“Disse M. Troilo: ‘In che sarà dunque la libertà poetica?’
Rispose M. Vincenso: ‘In moltissime cose. Se uno volesse dipingere una selva, vi può fare alberi di più sorte, alti, bassi, fronzuti, secchi, rari, spessi o come meglio gli parerà. Se vuol far un paese, vi potrà fingere monti, colli, valli, prati, campi, fiumi, stagni, fonti, rivi, pesci, animali, uccelli di più sorte; città, castella, ville, palazzi, uomini, chi vada, chi stia, chi dorma, chi vegli, chi camini, chi beva, e simil altre cose. Averta però a non ci far cose sconvenevoli al luogo: come, se dipingesse la Moscovia, la Sarmazia, la Gottia, la Grutlandia et altri paesi settentrionali freddissimi farli pieni di aranci, di cedri, di limoni di olive di vite cariche di maturissima e grossa uva, di lauri, di olive, e d’altre cose tali che non nascono se non in paesi calidi o temperati, o vero dipingesse i sterili deserti di Arabia e d’Etiopia pieni di amenissimi giardini, di limpissimi fonti, di chiari e freschi ruscelli, intorno ai quali volassero vaghi uccelli, et inoltre fussero pieni di ornati e bei palazzi, intorno ai quali fussero fioriti e verdi prati, ameni boschetti di allori, di mirtelle e d’altri vaghi alberi; o vero vi fussero nobilissime città con porti di mare, piene di grosse e belle navi, vi si vedessero uomini e donne bianchissime e grandissime; e ne’ settentrionali, uomini e donne piccole, nere e sgarbate, vi si vedesse per gli arbori pappagalli o altri uccelli che vengono d’India.’ ‘[…] Quanto ai termini che voi dianzi diceste, dico che gli antichi non senza propogito gli finsero in quel modo, conciossia che due cose ripresentava il termine: prima il dominio, che è cosa mentale, dopo la possessione, che è cosa corporale, la quale era mantenuta e dimostrata per quel termine in vece del vero e vivo padrone, che i piedi corporali sempre tenere non vi poteva, rappresentando i piedi mentali del dominio vero, che sempre v’erano fitti, mostrando a chi vi passava quello esser termine dividente uno campo da l’altro. […] Da questo uso impropriamente poi questi termini sono stati messi per sostegno de le volte e de le case. Tal dirò anco de’ mostri che si fingono ne’ fregi fra le cornici. E quanto a le viti, all’edere et ai trofei antichi, che si dipingono per le colonne et anco si scolpiscono, dico che può fra le belle finzioni passare, perché l’edera si va abbarbicando per le mura e per le colonne, e così anco le viti. Perché non sono questi che fanno il sostenere, ma solo l’ornamento, alcuni a le volte vi fingono uccelli che vadino per mangiar l’uva e i granelli de l’edera, e fanciulli che vi si aggrappano per pigliarli. E con questo s’ha da considerare che altro è il finto et altro il favoloso, e le cose finte possono cadere tutte sotto la poetica licenza, ma il favoloso regolatamente et in quel modo che s’è detto’.”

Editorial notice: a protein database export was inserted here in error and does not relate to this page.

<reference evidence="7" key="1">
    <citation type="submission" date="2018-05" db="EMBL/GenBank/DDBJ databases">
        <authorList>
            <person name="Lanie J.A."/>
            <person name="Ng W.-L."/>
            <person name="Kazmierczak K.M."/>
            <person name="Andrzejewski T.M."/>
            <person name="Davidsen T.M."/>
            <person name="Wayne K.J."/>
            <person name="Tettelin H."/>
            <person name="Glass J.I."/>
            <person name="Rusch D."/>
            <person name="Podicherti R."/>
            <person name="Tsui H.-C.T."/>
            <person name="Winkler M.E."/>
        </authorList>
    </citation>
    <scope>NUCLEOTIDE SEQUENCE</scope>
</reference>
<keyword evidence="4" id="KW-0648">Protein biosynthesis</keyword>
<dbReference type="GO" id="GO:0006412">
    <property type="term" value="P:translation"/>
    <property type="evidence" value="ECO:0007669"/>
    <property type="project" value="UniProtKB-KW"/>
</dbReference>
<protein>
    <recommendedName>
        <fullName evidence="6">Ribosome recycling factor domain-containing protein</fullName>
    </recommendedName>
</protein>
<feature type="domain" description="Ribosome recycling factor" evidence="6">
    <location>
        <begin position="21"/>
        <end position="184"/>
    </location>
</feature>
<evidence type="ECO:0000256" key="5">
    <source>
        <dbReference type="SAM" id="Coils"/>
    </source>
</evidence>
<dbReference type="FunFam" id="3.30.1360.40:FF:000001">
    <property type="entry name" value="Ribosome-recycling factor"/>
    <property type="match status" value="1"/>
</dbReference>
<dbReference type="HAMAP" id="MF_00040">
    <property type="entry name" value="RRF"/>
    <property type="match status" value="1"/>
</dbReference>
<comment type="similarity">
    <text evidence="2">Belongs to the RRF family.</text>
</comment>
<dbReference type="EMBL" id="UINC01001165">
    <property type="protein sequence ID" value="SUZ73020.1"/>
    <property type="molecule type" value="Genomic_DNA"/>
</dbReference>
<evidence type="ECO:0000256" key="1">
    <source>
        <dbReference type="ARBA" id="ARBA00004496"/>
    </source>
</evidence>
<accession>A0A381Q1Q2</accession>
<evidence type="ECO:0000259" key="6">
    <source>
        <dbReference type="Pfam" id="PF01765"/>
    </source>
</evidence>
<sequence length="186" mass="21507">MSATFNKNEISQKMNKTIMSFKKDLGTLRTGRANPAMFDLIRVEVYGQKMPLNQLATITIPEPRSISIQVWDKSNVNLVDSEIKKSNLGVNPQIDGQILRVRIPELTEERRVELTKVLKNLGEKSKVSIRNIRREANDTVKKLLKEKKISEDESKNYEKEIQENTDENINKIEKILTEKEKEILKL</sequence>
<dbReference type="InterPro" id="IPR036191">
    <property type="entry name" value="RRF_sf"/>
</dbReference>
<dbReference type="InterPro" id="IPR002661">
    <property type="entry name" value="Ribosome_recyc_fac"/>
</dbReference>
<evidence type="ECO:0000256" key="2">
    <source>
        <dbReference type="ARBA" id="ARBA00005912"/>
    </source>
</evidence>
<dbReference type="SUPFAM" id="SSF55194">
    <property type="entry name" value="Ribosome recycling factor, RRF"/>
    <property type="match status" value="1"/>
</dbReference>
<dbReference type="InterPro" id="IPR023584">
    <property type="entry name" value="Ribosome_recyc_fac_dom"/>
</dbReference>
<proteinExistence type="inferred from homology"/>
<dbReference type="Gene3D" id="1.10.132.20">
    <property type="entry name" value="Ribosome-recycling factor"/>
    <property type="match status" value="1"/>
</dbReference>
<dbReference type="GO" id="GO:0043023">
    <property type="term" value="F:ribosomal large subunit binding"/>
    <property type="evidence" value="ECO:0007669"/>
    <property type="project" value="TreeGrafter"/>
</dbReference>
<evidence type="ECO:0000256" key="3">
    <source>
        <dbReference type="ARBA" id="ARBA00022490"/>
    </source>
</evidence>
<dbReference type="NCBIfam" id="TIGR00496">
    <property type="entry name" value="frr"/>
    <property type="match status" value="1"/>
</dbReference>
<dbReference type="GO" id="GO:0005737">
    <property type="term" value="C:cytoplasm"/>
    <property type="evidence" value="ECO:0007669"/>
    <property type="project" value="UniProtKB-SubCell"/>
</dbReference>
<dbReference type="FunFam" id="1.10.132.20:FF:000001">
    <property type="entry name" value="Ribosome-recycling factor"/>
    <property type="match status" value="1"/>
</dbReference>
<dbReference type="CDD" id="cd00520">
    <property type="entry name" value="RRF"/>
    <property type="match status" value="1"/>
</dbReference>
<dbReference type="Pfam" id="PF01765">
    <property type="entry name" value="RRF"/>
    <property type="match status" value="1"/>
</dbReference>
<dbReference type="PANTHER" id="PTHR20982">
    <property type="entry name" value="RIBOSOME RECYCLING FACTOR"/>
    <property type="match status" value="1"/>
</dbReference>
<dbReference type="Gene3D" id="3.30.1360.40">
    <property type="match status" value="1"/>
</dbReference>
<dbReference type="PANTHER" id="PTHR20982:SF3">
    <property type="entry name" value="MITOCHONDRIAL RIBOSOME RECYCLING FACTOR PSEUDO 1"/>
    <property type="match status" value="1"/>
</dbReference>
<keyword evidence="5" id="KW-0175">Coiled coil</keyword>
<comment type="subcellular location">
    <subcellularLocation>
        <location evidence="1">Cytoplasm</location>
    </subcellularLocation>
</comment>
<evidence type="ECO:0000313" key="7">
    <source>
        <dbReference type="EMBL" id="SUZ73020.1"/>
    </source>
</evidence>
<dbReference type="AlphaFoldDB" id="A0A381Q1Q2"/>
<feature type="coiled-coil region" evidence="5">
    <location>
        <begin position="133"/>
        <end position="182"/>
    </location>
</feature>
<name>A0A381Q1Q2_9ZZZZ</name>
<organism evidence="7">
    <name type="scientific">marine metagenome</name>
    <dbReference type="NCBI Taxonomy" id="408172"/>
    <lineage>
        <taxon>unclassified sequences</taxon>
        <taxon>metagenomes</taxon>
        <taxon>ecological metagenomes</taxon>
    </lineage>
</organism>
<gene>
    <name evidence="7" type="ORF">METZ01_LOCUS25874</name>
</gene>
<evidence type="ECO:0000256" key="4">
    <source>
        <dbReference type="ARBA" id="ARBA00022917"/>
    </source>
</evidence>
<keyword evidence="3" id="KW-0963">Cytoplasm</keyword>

Quoted Authorities

Horace, Ars Poetica

church decoration, favoloso, finto, Grosteque, Isaiah 11:6-8, poetic liberty

favoloso, finto, libertà poetica
Date mention

Historical Location

Gilio, Dialogue on the errors and abuses of painters (2018), 108-110; Gilio, Dialogo. Nel quale si ragiona degli errori e degli abusi de’pittori circa l’istorie. In: Due dialogi di M. Giouanni Andrea Gilio da Fabriano (1564), 19-21

Gilio 2018, 108-110, n.69-74;